Restaurant review: Boss Shepherd’s, near the Warner Theatre

Opening over the summer, Boss Shepherd’s has fast charmed its way to the top of the D.C. food scene. Diners and critics have warmed to Shepherd’s menu of stylized comfort food, including Tom Sietsema who recently knighted the restaurant as one of his top 10 in the Washington Post’s Fall Dining Guide.

Photo courtesy of Boss Shepherd's

Photo courtesy of Boss Shepherd’s

Located next-door to the Warner Theater, Boss Shepherd’s sits at basement level without a window to its name. While Shepherd’s may not have the best view in town, or any, the restaurant provides a subterranean, private club atmosphere that is self-contained and confident in its offerings. The dining area flows into a lively bar space, stocked with choice whiskey, a layout that turns Boss Shepherd’s into a convivial capsule and gives patrons the feeling they are right where they need to be.

Chef Jeremy Waybright, former executive chef at Union Street Public House in Alexandria, further balances Boss Shepherd’s welcoming exclusivity with a Come-on-in-Y’all menu of down-home American classics that also know their business. Whether you like it or not, you will leave Boss Shepherd’s having eaten something fried, and you will like it.

The appetizer menu demands attention. Fried oysters come on the half-shell sitting in a thin, delicious layer of caper mayonnaise with a bed of sea salt underneath. With a local emphasis – the restaurant’s name refers to a D.C. political boss from the Gilded Age – Boss Shepherd’s sources their oysters from the Rappahannock. The raw bar menu features clams, pickled shrimp and Maryland crab cocktail that go for a deal during happy hour. The chicken potpie fritters, fried ovals of warm home-cooking, also warrant an order as an app highlight.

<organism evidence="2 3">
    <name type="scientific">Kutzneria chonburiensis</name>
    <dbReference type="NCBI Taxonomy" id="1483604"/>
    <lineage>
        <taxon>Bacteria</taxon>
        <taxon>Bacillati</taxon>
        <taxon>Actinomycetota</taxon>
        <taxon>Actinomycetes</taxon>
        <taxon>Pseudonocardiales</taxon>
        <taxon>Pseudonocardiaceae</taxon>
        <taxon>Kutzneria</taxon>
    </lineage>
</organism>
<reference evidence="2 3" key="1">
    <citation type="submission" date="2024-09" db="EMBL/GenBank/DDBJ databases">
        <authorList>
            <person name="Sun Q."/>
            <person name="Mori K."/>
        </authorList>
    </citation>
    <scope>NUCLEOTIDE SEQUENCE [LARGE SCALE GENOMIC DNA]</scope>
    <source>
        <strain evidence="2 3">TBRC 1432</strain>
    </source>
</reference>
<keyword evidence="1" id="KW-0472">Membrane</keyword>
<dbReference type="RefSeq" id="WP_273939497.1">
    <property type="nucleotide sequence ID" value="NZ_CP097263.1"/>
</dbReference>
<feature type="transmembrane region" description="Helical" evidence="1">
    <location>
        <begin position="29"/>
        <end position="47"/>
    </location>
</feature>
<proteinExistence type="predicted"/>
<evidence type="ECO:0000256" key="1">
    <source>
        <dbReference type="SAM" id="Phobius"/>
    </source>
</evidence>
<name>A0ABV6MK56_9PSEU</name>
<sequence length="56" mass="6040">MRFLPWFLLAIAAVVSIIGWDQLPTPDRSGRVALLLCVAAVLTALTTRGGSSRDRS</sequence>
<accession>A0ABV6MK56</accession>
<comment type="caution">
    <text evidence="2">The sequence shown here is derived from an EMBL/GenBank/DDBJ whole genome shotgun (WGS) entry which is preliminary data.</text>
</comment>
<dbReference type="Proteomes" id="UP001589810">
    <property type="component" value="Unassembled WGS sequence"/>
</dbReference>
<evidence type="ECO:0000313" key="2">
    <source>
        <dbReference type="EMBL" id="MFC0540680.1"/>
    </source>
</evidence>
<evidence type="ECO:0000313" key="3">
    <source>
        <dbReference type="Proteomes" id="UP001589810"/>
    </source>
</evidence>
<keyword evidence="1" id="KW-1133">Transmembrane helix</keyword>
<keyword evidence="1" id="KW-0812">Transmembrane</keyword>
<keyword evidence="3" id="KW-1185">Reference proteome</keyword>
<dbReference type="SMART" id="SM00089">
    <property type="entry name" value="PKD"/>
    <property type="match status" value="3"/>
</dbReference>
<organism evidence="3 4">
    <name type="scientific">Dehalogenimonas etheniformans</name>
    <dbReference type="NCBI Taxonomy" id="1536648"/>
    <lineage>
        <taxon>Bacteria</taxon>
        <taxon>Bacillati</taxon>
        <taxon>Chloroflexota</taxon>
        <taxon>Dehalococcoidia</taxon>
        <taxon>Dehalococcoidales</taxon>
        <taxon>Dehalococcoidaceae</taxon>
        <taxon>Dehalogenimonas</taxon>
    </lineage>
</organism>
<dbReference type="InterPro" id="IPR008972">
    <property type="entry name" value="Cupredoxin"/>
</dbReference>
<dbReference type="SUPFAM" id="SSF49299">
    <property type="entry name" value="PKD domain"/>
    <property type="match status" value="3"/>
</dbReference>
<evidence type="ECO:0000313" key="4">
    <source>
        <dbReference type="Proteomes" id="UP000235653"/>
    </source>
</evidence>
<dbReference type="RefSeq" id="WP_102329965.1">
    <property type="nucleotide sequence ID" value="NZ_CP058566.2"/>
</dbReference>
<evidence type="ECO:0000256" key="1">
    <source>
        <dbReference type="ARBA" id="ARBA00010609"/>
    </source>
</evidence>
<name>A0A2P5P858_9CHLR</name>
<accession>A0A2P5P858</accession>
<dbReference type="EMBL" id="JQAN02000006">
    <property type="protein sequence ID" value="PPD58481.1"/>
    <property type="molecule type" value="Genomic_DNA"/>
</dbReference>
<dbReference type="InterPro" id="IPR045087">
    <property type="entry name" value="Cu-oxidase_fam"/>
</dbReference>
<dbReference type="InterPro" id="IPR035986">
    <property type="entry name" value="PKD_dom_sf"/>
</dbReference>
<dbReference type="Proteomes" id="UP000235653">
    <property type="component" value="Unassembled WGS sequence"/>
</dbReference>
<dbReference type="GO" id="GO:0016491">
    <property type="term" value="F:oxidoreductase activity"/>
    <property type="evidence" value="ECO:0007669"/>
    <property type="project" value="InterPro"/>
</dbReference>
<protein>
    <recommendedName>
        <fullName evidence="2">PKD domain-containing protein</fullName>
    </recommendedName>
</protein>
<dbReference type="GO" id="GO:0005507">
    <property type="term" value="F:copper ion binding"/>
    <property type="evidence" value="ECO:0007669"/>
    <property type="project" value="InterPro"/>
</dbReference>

If you somehow make it to entrées without ordering anything breaded, now is the time to break your streak. Chef Waybright’s Fried Chicken will change your opinion on the subject. Waybright’s preparation of the southern cooking staple doesn’t come in a bucket, but on a wooden butcher’s board with dipping sauces of egg-yoke hollandaise and hot sauce and honey for the biscuit. Often times the most appealing part of fried chicken is the skin’s crisp and flake, and while Shepherd’s version certainly scores on these points, the whole piece is also moist and flavored down to the bone.

The Heritage Pork Chops are a well-seasoned delight. The pork’s sides come with just enough char to give the pink meat a welcomed smoke. Caramelized cauliflower and baked apples dip well into the pork jus.

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Boss Shepherd’s
Open Monday – Friday 11AM – 1AM; Saturday 5PM – 1AM
Reservations strongly encouraged.
Price $30 and under
513 13th. Street NW
Washington, DC 20004
Before bundling up to head out into the cold, make sure to fortify yourself with some liquid courage. Finish the meal with an adult Hot Chocolate, whipped and frothy, with a shot of your favorite after-dinner liquor. The warm cookies that come with the drink you will not hate.

Boss Shepherd’s sits too close to the Warner Theater not to visit on show night and is too good to ignore any other night. Their spruced-up comfort cooking is finger-licking good served on a white table cloth. When ready to eat like a boss, you’ll know where to go.

Richard Barry About Richard Barry

Richard Barry. I’m doing the twenty something thing in DC enjoying live entertainment, food and writing about it when I find the time



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